The addition of Jennings, who endured a difficult 2017 having lost his England place, bolsters Lancashire’s impressive batting lineup. He could lead a top six that features Hameed, Davies, Livingstone, Chanderpaul and Dane Vilas – few will boast a stronger top order than that.
If there is to be a weakness in Lancashire Championship side it will be in the bowling. Glen Chapple’s side have lost 88 wickets from last season, with Ryan McLaren returning to South Africa and Kyle Jarvis re-joining the international scene with Zimbabwe.
Much of the responsibility for filling that void will fall to Onions. When fit, he guarantees wickets but at 35 and with a history of injuries, his fitness will be a concern. He did though manage 32 wickets in his eight outings for Durham in Division Two last season.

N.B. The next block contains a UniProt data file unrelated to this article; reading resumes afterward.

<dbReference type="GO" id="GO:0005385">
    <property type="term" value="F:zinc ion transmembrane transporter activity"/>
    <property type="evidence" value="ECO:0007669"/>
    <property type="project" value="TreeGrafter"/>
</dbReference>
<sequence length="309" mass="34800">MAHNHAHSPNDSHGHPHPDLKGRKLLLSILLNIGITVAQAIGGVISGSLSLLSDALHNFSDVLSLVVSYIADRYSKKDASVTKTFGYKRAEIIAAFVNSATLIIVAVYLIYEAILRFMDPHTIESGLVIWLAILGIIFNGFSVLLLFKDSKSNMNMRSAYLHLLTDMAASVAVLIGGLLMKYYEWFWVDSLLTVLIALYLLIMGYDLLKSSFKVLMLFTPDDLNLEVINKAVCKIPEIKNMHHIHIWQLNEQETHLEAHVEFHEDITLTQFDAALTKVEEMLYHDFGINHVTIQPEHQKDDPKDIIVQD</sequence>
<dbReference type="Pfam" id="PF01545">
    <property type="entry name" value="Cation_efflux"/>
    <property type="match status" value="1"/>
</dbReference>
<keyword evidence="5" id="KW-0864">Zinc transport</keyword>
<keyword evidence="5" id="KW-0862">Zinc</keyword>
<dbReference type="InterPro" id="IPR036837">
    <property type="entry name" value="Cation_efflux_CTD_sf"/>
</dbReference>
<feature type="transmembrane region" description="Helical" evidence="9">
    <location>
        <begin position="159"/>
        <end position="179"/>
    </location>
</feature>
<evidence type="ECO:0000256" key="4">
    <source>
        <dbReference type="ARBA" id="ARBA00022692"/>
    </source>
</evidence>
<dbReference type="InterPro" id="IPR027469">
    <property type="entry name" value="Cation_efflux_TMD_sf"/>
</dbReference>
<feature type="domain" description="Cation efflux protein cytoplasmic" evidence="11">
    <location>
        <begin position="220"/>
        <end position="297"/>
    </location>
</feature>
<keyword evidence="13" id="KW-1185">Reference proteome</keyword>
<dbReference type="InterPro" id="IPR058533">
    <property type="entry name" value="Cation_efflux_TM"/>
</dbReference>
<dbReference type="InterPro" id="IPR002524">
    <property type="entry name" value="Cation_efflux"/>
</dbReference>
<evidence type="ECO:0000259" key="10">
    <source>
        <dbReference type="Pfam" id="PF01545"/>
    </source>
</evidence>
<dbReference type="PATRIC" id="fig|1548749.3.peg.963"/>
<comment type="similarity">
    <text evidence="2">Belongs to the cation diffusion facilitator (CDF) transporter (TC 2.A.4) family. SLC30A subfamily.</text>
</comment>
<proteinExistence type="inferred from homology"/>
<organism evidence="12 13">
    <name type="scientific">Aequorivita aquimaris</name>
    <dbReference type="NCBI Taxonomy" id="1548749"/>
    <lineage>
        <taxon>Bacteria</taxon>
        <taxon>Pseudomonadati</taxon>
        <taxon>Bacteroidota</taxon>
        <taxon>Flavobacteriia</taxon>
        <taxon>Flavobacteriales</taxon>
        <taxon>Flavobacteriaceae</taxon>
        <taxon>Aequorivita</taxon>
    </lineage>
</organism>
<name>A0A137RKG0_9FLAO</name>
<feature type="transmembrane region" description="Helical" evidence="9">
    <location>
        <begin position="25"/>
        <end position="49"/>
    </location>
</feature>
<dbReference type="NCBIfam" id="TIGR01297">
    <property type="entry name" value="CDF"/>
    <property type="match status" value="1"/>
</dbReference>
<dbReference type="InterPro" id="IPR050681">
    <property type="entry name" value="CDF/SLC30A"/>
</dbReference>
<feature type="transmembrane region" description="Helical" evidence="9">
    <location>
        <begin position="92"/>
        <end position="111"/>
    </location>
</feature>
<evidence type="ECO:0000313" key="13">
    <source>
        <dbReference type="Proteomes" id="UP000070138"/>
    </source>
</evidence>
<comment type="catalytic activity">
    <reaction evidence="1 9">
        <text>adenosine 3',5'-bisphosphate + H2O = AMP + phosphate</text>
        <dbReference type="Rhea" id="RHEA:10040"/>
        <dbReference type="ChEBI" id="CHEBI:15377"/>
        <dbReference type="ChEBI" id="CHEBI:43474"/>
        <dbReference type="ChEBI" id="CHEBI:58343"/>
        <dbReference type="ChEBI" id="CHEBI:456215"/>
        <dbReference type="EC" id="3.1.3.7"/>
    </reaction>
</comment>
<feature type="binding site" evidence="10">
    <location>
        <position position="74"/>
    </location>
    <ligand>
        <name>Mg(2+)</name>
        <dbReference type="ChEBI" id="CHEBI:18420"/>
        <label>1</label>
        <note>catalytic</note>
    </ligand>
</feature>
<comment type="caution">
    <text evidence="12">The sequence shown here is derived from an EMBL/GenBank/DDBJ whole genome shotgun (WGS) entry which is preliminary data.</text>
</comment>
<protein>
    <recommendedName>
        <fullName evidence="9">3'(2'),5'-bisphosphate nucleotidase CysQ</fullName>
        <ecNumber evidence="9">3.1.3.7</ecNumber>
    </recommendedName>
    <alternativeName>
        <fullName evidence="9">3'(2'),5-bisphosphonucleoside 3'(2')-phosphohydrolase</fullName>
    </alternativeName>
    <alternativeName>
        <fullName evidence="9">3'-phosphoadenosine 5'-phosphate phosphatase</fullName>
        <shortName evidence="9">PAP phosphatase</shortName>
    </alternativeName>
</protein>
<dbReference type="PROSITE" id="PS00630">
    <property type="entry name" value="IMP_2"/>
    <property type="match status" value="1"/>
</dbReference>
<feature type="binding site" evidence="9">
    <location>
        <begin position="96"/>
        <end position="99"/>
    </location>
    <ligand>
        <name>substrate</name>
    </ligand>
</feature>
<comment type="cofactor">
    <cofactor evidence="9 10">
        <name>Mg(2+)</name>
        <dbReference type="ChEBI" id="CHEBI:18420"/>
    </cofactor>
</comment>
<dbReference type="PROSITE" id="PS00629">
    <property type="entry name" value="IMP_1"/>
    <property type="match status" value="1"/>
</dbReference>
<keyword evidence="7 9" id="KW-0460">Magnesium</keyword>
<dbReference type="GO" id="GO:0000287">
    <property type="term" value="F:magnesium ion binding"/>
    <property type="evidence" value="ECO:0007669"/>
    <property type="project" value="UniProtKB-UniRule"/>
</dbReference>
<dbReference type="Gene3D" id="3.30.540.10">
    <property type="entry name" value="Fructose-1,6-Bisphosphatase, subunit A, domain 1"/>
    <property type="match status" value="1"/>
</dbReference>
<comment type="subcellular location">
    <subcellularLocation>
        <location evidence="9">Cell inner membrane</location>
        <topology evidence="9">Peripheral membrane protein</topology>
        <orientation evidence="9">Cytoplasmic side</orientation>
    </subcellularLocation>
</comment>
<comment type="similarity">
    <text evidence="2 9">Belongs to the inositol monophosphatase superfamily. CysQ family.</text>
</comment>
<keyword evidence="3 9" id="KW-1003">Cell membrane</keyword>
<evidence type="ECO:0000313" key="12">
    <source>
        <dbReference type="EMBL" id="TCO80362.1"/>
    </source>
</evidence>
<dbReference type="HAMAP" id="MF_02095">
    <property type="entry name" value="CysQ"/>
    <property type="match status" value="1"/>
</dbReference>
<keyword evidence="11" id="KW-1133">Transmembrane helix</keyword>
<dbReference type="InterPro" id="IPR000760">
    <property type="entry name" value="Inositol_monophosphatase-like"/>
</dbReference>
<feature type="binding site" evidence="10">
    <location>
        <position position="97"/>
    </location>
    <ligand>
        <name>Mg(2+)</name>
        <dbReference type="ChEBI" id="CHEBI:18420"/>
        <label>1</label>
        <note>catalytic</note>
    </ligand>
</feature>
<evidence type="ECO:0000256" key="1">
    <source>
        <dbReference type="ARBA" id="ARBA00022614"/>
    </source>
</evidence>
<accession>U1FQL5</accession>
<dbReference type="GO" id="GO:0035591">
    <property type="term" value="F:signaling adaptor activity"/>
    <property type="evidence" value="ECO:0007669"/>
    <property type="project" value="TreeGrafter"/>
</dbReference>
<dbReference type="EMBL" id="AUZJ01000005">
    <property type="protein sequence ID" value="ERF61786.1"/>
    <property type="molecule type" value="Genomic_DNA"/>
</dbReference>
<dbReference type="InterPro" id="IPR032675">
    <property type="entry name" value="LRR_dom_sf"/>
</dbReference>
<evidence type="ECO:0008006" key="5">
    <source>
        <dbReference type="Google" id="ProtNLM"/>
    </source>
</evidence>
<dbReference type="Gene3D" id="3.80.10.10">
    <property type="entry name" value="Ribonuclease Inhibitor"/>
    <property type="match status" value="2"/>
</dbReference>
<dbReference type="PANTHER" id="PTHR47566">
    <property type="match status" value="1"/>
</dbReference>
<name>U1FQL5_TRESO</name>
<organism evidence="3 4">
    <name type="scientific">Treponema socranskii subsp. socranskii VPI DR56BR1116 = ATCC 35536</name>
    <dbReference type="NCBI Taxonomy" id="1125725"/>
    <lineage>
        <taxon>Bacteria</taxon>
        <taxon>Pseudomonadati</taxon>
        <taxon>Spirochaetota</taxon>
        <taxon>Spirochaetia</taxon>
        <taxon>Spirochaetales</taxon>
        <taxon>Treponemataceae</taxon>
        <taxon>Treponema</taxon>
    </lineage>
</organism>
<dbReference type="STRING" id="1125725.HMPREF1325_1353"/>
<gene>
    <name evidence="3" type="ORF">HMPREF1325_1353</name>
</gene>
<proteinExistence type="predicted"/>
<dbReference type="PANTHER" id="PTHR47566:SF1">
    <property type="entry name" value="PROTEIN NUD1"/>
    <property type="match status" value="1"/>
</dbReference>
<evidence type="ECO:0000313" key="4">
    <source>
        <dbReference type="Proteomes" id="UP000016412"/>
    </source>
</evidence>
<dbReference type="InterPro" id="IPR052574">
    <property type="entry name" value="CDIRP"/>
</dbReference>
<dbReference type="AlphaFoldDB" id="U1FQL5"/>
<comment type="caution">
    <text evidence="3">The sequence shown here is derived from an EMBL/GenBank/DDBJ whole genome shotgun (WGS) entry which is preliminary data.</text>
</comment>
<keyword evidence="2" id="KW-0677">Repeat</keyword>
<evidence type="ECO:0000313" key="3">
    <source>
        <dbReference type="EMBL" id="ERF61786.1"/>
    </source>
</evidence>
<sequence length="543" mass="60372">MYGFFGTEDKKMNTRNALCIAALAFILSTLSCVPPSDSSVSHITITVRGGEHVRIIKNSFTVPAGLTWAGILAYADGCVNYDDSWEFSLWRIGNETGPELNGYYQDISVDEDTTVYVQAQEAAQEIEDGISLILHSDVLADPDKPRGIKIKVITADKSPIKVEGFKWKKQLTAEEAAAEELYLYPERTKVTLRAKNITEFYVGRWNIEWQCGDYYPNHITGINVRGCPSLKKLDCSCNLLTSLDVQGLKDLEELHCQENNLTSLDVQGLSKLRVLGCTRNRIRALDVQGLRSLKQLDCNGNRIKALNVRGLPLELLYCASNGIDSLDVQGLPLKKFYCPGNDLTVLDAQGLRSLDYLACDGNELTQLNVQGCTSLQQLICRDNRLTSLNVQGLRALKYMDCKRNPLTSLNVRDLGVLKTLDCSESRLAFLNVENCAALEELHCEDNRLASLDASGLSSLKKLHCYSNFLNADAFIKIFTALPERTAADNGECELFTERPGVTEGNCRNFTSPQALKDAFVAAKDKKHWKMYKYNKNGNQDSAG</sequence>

He will be backed up and supported by Mennie, who is a prolific wicket-taker on the Australian domestic scene. There is much hope for young paceman Saqib Mahmood as well, who has starred for the England Lions this winter and could play a key role in Lancashire’s season.
In terms of the white-ball formats, it’s tough to pinpoint where Lancashire go wrong. They are struggling to find the right balance in either side since clinching the T20 Blast title in 2015.
Australian all-rounder James Faulkner, who was in that team, is returning for this year’s Blast and will help the balance. They should also have arguably the strongest spin attack in the country, with the ever-improving Matt Parkinson joining Stephen Parry and Arron Lilley.